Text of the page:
- The Washington Times - Tuesday, October 1, 2002

Neoconservatives are preparing the groundwork for interminable U.S. conflict with the Middle East. In the current issue of Commentary, the influential magazine of the American Jewish Committee, Norman Podhoretz makes a case that it is not enough for the U.S. to attack only Afghanistan and Iraq. Mr. Podhoretz argues that "changes of regime are the sine qua non throughout the region."

The challenge that President Bush faces, says Mr. Podhoretz, is "to fight World War IV the war against militant Islam." He identifies the enemies: "The regimes that richly deserve to be overthrown and replaced are not confined to the three singled-out members of the axis of evil" (Iraq, Iran, North Korea). At a minimum, the axis should extend to Syria and Lebanon and Libya, as well as 'friends' of America like the Saudi royal family and Egypt's Hosni Mubarak, along with the Palestinian Authority."

Unlike the Bush administration, Mr. Podhoretz realizes that to overthrow the Taliban and Saddam Hussein is merely to stir a hornets' nest, while leaving in place multitudes of anti-Israeli and anti-American militants. President Bush must own up to the true task, states Mr. Podhoretz, and find "the stomach to impose a new political culture on the defeated" Middle East, just as we did unapologetically on Germany and Japan.

There is logic to Mr. Podhoretz's argument. But what happens to Mr. Bush's Middle East coalition against terrorism if the coalition members think they are next on the list? If Islam replaces Iraq as the target, the U.S. and Israel are left dangerously isolated. Mr. Bush could even lose the support of the American people if they see an invasion of Iraq as just the opening step of a prodigious agenda of conquering and reforming the Muslim world.

Mr. Podhoretz reveals the flaw in U.S. strategic thinking: Invading Iraq will not only widen the conflict by inciting militant Muslims against moderate Middle East governments aligned with the U.S., but also will incite more terrorists against Israel and the U.S. Unless the U.S. is willing and able to reconstruct the entire Middle East, invading Iraq will be like starting a Thirty Years War. Such a struggle would leave the U.S. exhausted, unable to confront the rising power of an ambitious China.

The U.S. cannot fight a wider conflict with the Middle East on the Bush administration's stomach alone. The question is whether the American people have the stomach for such a conflict. Americans see the invasion of Iraq as a short-term affair, the purpose of which is to remove weapons of mass destruction that could be used against Americans. They support the invasion as a solution to a specific problem, not as the opening gun of a wider war.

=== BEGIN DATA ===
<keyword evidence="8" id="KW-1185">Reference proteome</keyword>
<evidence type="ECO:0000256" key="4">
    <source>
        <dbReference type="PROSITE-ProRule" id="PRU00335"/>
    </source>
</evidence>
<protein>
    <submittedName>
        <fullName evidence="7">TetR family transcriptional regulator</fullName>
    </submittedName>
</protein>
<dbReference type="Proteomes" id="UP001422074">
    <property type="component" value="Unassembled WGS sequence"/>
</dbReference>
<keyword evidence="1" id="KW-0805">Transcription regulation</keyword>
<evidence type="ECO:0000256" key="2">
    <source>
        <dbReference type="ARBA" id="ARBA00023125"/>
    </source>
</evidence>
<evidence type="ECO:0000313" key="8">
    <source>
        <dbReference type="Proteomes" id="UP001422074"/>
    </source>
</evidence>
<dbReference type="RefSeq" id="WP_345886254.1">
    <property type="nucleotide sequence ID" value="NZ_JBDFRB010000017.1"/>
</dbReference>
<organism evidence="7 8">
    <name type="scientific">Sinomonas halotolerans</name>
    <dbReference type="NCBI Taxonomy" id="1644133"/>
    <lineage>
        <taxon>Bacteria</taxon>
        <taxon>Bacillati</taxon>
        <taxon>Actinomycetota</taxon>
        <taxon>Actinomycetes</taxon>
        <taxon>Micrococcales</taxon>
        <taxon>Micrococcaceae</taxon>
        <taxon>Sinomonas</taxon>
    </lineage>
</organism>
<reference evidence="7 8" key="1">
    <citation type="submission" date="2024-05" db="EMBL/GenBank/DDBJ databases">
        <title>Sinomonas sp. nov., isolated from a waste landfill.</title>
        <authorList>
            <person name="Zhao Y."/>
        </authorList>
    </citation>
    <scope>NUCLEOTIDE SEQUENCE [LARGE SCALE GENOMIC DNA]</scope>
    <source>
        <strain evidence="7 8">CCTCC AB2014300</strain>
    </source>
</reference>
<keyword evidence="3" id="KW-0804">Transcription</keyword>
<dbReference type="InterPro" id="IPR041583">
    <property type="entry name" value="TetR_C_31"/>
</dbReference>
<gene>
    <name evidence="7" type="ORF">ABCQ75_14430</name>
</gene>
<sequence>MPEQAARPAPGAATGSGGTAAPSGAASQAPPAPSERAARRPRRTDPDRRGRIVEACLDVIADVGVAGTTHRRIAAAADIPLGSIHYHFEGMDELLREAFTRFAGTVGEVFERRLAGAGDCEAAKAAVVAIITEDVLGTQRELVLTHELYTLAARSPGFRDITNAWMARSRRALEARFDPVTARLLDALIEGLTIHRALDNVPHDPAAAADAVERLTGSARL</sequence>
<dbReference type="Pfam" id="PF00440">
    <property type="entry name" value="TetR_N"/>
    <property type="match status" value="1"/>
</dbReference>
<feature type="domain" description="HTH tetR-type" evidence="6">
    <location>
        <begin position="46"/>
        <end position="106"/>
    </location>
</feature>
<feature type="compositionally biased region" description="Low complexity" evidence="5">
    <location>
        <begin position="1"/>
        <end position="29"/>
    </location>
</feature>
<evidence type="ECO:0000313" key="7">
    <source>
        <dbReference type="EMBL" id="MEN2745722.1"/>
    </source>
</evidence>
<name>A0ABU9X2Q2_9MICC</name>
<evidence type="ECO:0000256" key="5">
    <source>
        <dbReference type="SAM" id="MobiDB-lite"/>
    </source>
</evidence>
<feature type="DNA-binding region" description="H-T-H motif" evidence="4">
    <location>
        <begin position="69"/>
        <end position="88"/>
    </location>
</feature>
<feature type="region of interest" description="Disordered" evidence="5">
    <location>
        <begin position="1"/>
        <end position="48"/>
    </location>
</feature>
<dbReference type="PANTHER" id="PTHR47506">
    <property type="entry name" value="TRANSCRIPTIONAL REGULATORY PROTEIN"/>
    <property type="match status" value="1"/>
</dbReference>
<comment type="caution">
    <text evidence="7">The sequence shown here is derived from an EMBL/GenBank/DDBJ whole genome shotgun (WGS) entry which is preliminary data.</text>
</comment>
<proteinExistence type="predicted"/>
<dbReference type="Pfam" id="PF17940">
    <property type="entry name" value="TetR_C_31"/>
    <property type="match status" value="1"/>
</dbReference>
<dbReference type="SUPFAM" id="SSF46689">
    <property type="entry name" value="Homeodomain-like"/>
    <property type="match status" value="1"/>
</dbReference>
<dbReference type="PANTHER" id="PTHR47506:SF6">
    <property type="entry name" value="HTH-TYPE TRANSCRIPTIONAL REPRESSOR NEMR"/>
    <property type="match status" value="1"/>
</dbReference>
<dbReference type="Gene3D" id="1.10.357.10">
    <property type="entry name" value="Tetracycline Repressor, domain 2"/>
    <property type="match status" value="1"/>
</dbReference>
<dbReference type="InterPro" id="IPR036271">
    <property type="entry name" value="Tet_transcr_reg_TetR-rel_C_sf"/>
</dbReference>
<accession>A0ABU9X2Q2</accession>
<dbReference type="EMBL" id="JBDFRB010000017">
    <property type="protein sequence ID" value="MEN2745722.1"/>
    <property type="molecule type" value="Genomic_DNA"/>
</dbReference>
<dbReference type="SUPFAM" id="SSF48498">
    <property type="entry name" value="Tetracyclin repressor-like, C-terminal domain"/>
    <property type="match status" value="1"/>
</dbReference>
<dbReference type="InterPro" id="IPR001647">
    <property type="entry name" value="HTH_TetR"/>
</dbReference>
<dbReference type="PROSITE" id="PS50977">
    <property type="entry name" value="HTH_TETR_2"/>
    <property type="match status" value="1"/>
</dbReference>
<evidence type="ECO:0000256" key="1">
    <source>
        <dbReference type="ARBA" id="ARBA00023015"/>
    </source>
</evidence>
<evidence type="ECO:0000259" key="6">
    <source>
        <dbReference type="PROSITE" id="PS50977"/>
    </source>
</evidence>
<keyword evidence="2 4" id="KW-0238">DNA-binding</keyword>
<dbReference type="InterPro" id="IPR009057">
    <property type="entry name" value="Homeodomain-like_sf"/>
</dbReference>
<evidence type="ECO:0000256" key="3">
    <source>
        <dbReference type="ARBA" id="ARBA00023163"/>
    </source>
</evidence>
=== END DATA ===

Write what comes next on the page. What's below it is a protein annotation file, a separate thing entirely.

A critical question is whether open borders have turned "the American people" into an abstraction. The Washington Post has always favored massive immigration because it builds Democratic voting rolls. But on Sept. 15 the newspaper called the U.S. a "Tower of Babel" whose sense of community has been shattered by the rise of ethnic media.

The Post reports that the penetration of what we are accustomed to call the major media is down to 43 percent of the U.S. population and dropping rapidly. Increasingly, "people in key metropolitan areas now get their news from ethnic newspaper and broadcast outlets."

The Post asks: "If you can't understand what your fellow subway rider is reading, if you can't follow the opinions he or she listens to each night, how can you hope to hold a discussion about national politics? Aren't our opinions and national discourse likely to become ever more Balkanized?"

President Bush should ponder this question before he undertakes to reconstruct the Middle East. He must face the fact that his own country has been reconstructed by massive immigration from the Third World. Are these legions of hyphenated-Americans in sympathy with the aura of U.S. hegemony and war against the Middle East?

A great deal more thought is needed before the U.S. risks becoming embroiled in conflict with 1 billion Muslims for which it lacks both economic means and popular support. Once such conflict begins, our withdrawal would have serious consequences for Israel. We could not pack up and go home like we did in Vietnam without handing a death sentence to Israel.

Despite extreme measures, Israel is unable to defend itself from Palestinian terrorists. What strategic goal is achieved by an action that is certain to incite more Muslims against Israel and the U.S.?

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